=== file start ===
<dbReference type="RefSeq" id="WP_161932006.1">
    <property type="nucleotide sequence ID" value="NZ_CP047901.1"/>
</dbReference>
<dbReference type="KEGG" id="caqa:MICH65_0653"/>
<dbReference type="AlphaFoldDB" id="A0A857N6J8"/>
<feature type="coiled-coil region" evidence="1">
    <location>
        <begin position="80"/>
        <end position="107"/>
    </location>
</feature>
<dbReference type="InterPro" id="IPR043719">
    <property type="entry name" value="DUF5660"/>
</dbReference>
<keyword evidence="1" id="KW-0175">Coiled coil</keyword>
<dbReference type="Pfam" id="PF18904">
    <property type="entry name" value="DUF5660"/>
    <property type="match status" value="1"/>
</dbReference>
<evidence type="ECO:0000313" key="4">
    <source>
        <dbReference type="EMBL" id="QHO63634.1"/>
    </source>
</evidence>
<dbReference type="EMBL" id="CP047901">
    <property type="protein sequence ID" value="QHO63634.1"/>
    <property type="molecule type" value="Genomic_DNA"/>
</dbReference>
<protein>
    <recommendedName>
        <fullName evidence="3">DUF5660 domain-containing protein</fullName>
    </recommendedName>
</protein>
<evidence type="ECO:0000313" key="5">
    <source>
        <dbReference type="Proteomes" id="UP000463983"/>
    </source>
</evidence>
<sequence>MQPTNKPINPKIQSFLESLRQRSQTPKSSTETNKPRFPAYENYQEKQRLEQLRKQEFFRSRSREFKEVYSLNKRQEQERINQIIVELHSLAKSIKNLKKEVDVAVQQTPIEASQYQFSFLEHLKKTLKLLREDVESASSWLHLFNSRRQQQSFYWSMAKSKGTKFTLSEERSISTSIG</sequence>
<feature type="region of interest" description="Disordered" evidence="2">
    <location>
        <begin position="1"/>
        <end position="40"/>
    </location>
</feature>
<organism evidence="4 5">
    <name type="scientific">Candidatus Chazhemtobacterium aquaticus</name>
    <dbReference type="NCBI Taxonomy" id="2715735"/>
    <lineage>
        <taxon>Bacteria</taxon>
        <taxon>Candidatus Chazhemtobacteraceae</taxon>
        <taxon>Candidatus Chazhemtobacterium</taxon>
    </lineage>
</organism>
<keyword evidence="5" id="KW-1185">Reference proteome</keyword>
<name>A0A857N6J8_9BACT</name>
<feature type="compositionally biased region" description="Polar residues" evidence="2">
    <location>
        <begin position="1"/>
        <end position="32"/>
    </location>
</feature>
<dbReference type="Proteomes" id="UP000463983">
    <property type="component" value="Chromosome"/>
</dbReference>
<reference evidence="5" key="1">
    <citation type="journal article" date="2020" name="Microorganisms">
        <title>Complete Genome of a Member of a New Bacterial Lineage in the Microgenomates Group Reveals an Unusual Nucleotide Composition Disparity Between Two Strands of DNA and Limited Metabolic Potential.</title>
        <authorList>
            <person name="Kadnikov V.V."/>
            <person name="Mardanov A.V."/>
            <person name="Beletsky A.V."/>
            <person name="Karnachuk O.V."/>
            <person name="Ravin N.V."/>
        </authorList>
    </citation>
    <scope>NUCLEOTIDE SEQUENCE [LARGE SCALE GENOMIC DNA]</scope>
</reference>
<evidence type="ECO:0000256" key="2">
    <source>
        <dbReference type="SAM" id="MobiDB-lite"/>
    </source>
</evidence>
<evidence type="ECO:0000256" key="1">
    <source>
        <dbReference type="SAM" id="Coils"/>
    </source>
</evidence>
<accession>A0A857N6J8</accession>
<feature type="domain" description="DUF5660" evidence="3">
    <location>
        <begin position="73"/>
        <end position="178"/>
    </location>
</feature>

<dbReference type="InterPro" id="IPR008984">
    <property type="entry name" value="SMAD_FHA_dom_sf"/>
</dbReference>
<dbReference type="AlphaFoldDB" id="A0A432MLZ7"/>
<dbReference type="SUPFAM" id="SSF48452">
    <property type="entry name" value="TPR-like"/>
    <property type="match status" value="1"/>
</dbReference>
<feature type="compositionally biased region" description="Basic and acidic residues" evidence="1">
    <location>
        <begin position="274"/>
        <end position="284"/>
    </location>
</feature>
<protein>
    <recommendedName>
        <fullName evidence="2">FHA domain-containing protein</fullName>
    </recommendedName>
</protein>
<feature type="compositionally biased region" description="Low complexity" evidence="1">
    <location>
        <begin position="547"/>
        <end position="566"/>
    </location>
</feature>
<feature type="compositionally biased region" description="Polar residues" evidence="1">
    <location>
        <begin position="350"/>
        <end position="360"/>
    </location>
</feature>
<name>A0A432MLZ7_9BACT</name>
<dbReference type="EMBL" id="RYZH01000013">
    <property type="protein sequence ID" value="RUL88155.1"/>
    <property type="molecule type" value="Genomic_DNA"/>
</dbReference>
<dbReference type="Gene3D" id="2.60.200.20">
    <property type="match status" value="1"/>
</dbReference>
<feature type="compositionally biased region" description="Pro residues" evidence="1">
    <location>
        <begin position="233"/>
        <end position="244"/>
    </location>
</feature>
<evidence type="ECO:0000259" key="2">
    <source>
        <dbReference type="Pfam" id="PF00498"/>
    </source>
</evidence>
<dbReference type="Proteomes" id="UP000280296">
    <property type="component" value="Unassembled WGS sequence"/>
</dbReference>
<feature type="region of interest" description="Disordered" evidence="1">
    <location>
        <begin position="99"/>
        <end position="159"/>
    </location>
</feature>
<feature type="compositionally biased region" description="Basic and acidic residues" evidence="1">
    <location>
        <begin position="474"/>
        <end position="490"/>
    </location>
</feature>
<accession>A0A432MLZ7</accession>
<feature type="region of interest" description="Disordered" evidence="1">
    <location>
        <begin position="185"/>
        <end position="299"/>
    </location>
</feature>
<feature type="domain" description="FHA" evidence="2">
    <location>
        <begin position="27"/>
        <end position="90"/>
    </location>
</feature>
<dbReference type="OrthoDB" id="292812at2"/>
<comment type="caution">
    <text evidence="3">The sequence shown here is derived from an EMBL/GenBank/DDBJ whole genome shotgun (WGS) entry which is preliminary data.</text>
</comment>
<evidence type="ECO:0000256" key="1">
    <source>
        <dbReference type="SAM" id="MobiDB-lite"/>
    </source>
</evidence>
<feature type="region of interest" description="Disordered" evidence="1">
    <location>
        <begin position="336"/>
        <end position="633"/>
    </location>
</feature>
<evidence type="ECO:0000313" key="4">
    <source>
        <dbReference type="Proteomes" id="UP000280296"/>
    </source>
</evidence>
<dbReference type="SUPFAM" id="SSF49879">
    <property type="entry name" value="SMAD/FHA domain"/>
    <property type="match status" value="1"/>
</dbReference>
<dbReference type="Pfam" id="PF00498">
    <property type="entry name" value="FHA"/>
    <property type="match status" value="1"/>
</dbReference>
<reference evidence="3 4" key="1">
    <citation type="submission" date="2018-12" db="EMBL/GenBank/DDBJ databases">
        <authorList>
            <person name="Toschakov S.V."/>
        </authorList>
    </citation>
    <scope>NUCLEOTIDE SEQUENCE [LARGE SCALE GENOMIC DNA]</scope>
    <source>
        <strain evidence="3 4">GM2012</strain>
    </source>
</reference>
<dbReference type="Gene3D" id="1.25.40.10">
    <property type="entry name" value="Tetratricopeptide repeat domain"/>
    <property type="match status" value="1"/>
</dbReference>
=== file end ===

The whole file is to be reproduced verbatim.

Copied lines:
<dbReference type="RefSeq" id="WP_161932006.1">
    <property type="nucleotide sequence ID" value="NZ_CP047901.1"/>
</dbReference>
<dbReference type="KEGG" id="caqa:MICH65_0653"/>
<dbReference type="AlphaFoldDB" id="A0A857N6J8"/>
<feature type="coiled-coil region" evidence="1">
    <location>
        <begin position="80"/>
        <end position="107"/>
    </location>
</feature>
<dbReference type="InterPro" id="IPR043719">
    <property type="entry name" value="DUF5660"/>
</dbReference>
<keyword evidence="1" id="KW-0175">Coiled coil</keyword>
<dbReference type="Pfam" id="PF18904">
    <property type="entry name" value="DUF5660"/>
    <property type="match status" value="1"/>
</dbReference>
<evidence type="ECO:0000313" key="4">
    <source>
        <dbReference type="EMBL" id="QHO63634.1"/>
    </source>
</evidence>
<dbReference type="EMBL" id="CP047901">
    <property type="protein sequence ID" value="QHO63634.1"/>
    <property type="molecule type" value="Genomic_DNA"/>
</dbReference>
<protein>
    <recommendedName>
        <fullName evidence="3">DUF5660 domain-containing protein</fullName>
    </recommendedName>
</protein>
<evidence type="ECO:0000313" key="5">
    <source>
        <dbReference type="Proteomes" id="UP000463983"/>
    </source>
</evidence>
<sequence>MQPTNKPINPKIQSFLESLRQRSQTPKSSTETNKPRFPAYENYQEKQRLEQLRKQEFFRSRSREFKEVYSLNKRQEQERINQIIVELHSLAKSIKNLKKEVDVAVQQTPIEASQYQFSFLEHLKKTLKLLREDVESASSWLHLFNSRRQQQSFYWSMAKSKGTKFTLSEERSISTSIG</sequence>
<feature type="region of interest" description="Disordered" evidence="2">
    <location>
        <begin position="1"/>
        <end position="40"/>
    </location>
</feature>
<organism evidence="4 5">
    <name type="scientific">Candidatus Chazhemtobacterium aquaticus</name>
    <dbReference type="NCBI Taxonomy" id="2715735"/>
    <lineage>
        <taxon>Bacteria</taxon>
        <taxon>Candidatus Chazhemtobacteraceae</taxon>
        <taxon>Candidatus Chazhemtobacterium</taxon>
    </lineage>
</organism>
<keyword evidence="5" id="KW-1185">Reference proteome</keyword>
<name>A0A857N6J8_9BACT</name>
<feature type="compositionally biased region" description="Polar residues" evidence="2">
    <location>
        <begin position="1"/>
        <end position="32"/>
    </location>
</feature>
<dbReference type="Proteomes" id="UP000463983">
    <property type="component" value="Chromosome"/>
</dbReference>
<reference evidence="5" key="1">
    <citation type="journal article" date="2020" name="Microorganisms">
        <title>Complete Genome of a Member of a New Bacterial Lineage in the Microgenomates Group Reveals an Unusual Nucleotide Composition Disparity Between Two Strands of DNA and Limited Metabolic Potential.</title>
        <authorList>
            <person name="Kadnikov V.V."/>
            <person name="Mardanov A.V."/>
            <person name="Beletsky A.V."/>
            <person name="Karnachuk O.V."/>
            <person name="Ravin N.V."/>
        </authorList>
    </citation>
    <scope>NUCLEOTIDE SEQUENCE [LARGE SCALE GENOMIC DNA]</scope>
</reference>
<evidence type="ECO:0000256" key="2">
    <source>
        <dbReference type="SAM" id="MobiDB-lite"/>
    </source>
</evidence>
<evidence type="ECO:0000256" key="1">
    <source>
        <dbReference type="SAM" id="Coils"/>
    </source>
</evidence>
<accession>A0A857N6J8</accession>
<feature type="domain" description="DUF5660" evidence="3">
    <location>
        <begin position="73"/>
        <end position="178"/>
    </location>
</feature>

<dbReference type="InterPro" id="IPR008984">
    <property type="entry name" value="SMAD_FHA_dom_sf"/>
</dbReference>
<dbReference type="AlphaFoldDB" id="A0A432MLZ7"/>
<dbReference type="SUPFAM" id="SSF48452">
    <property type="entry name" value="TPR-like"/>
    <property type="match status" value="1"/>
</dbReference>
<feature type="compositionally biased region" description="Basic and acidic residues" evidence="1">
    <location>
        <begin position="274"/>
        <end position="284"/>
    </location>
</feature>
<protein>
    <recommendedName>
        <fullName evidence="2">FHA domain-containing protein</fullName>
    </recommendedName>
</protein>
<feature type="compositionally biased region" description="Low complexity" evidence="1">
    <location>
        <begin position="547"/>
        <end position="566"/>
    </location>
</feature>
<feature type="compositionally biased region" description="Polar residues" evidence="1">
    <location>
        <begin position="350"/>
        <end position="360"/>
    </location>
</feature>
<name>A0A432MLZ7_9BACT</name>
<dbReference type="EMBL" id="RYZH01000013">
    <property type="protein sequence ID" value="RUL88155.1"/>
    <property type="molecule type" value="Genomic_DNA"/>
</dbReference>
<dbReference type="Gene3D" id="2.60.200.20">
    <property type="match status" value="1"/>
</dbReference>
<feature type="compositionally biased region" description="Pro residues" evidence="1">
    <location>
        <begin position="233"/>
        <end position="244"/>
    </location>
</feature>
<evidence type="ECO:0000259" key="2">
    <source>
        <dbReference type="Pfam" id="PF00498"/>
    </source>
</evidence>
<dbReference type="Proteomes" id="UP000280296">
    <property type="component" value="Unassembled WGS sequence"/>
</dbReference>
<feature type="region of interest" description="Disordered" evidence="1">
    <location>
        <begin position="99"/>
        <end position="159"/>
    </location>
</feature>
<feature type="compositionally biased region" description="Basic and acidic residues" evidence="1">
    <location>
        <begin position="474"/>
        <end position="490"/>
    </location>
</feature>
<accession>A0A432MLZ7</accession>
<feature type="region of interest" description="Disordered" evidence="1">
    <location>
        <begin position="185"/>
        <end position="299"/>
    </location>
</feature>
<feature type="domain" description="FHA" evidence="2">
    <location>
        <begin position="27"/>
        <end position="90"/>
    </location>
</feature>
<dbReference type="OrthoDB" id="292812at2"/>
<comment type="caution">
    <text evidence="3">The sequence shown here is derived from an EMBL/GenBank/DDBJ whole genome shotgun (WGS) entry which is preliminary data.</text>
</comment>
<evidence type="ECO:0000256" key="1">
    <source>
        <dbReference type="SAM" id="MobiDB-lite"/>
    </source>
</evidence>
<feature type="region of interest" description="Disordered" evidence="1">
    <location>
        <begin position="336"/>
        <end position="633"/>
    </location>
</feature>
<evidence type="ECO:0000313" key="4">
    <source>
        <dbReference type="Proteomes" id="UP000280296"/>
    </source>
</evidence>
<dbReference type="SUPFAM" id="SSF49879">
    <property type="entry name" value="SMAD/FHA domain"/>
    <property type="match status" value="1"/>
</dbReference>
<dbReference type="Pfam" id="PF00498">
    <property type="entry name" value="FHA"/>
    <property type="match status" value="1"/>
</dbReference>
<reference evidence="3 4" key="1">
    <citation type="submission" date="2018-12" db="EMBL/GenBank/DDBJ databases">
        <authorList>
            <person name="Toschakov S.V."/>
        </authorList>
    </citation>
    <scope>NUCLEOTIDE SEQUENCE [LARGE SCALE GENOMIC DNA]</scope>
    <source>
        <strain evidence="3 4">GM2012</strain>
    </source>
</reference>
<dbReference type="Gene3D" id="1.25.40.10">
    <property type="entry name" value="Tetratricopeptide repeat domain"/>
    <property type="match status" value="1"/>
</dbReference>